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Cheri Casino Poker Variations – Omaha Hold’em + Omaha Hi-Lo

 

 

All of the posts on this blog this year have focused on Texas Hold’em. While that is my fave form of poker, there are several other forms – some new, some old – and a professional needs to know more than one type. I’ll cover a few forms in a loose series, including Omaha Hold’em, 5- and 7- card stud, California Hold’em and others. This first article in the series is on Cheri Casino Omaha Holdem and Omaha Hi-Lo (aka High-Low). I am not making a distinction between Limit and No-Limit games.

 

Omaha Hold’em, as the name implies, is very similar to Texas Hold’em. The betting is the same, and the same number of community (board) cards are laid down on the table. As with Texas Hold’em, Omaha can have 10 players.

 

The difference is that each player starts with four hole cards instead of two. To make a hand, a player picks 2 cards from their hole and 3 from 5 on the board.

 

On the minus side, in a tourney with 10 players, 40 cards from the deck of 52 are in the hands of players, and 5 will be on the board. This obviously becomes a very complex game.

 

On the plus side, you have a lot of options for forming your top hand. Out of the 4 cards in your hand and the 5 on the board, there are a number of ways you can pick out your final hand. Firstly, of the 4 cards in your hand, you can form C(4,2) = (4×3)/(2×1) = 12/2 = 6 different Texas Hold’em hands. Then, of the 5 cards on the board, you can group them into threes in C(5,3) = (5×4×3)/(3×2×1) = 10 unique groups. [I’m counting, say, A-9-3 as the same group as 9-A-3 and A-3-9, etc., because there is no distinction between them. I.e., order does not matter.] You can then form your hand in 6×10 = 60 ways. A complex game for sure.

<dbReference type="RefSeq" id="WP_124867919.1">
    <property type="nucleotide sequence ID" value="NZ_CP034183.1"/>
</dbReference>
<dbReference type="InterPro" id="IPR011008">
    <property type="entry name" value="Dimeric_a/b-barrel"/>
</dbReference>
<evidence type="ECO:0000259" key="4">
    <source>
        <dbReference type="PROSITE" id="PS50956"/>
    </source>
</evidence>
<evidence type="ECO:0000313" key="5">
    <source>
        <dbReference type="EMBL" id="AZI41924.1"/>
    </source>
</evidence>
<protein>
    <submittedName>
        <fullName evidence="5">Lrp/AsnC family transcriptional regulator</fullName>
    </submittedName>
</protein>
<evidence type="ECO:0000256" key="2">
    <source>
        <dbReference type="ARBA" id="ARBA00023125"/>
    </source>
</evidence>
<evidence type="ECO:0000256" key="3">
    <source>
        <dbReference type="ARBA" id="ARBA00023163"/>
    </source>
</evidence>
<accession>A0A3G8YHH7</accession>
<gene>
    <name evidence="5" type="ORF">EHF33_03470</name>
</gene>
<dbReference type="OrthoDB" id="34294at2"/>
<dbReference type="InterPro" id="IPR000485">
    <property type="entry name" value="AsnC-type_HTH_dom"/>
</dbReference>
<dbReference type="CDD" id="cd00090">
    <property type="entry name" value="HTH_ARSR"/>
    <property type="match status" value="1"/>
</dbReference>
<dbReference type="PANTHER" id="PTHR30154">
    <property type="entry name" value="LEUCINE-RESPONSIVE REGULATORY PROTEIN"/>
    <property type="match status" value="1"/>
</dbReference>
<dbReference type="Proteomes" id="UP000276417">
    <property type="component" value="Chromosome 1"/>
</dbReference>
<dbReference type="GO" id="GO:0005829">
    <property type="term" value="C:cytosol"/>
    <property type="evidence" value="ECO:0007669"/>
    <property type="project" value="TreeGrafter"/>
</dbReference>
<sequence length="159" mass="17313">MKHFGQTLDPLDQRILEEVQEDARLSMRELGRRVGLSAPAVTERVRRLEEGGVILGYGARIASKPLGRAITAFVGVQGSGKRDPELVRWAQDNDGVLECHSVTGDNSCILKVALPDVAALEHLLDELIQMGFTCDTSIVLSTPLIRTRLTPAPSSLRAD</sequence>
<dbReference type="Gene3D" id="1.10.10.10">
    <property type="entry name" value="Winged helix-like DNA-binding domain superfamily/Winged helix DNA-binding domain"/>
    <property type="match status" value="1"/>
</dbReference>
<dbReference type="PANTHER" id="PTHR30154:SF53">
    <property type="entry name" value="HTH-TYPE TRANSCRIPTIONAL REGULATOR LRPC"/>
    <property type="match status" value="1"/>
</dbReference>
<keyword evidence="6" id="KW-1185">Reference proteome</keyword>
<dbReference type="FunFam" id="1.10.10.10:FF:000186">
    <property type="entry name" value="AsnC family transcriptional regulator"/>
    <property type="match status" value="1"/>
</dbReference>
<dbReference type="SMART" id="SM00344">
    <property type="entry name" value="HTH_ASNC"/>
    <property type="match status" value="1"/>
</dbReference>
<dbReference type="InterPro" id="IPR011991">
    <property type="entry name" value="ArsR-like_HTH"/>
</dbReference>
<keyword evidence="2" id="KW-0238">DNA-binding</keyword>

In terms of what kind of hands win, Cheri Casino Omaha differs from Texas. In Texas Hold’em, according to some experts, most hands are won with two pairs. In Omaha, it’s the nut flushes and straights that win most hands. Even triples are not always enough.

 

Omaha Hi-Lo is similar to Omaha Hold’em, except that the pot is split between highest and lowest hands, with Ace being either for a straight, and . Not sure if you’ll agree, but methinks this isn’t a version you want to play with buddies, especially ones who have had a few to drink. No doubt confusion will reign, as this variation seems even more complex than Omaha Hold’em.

 

 

 

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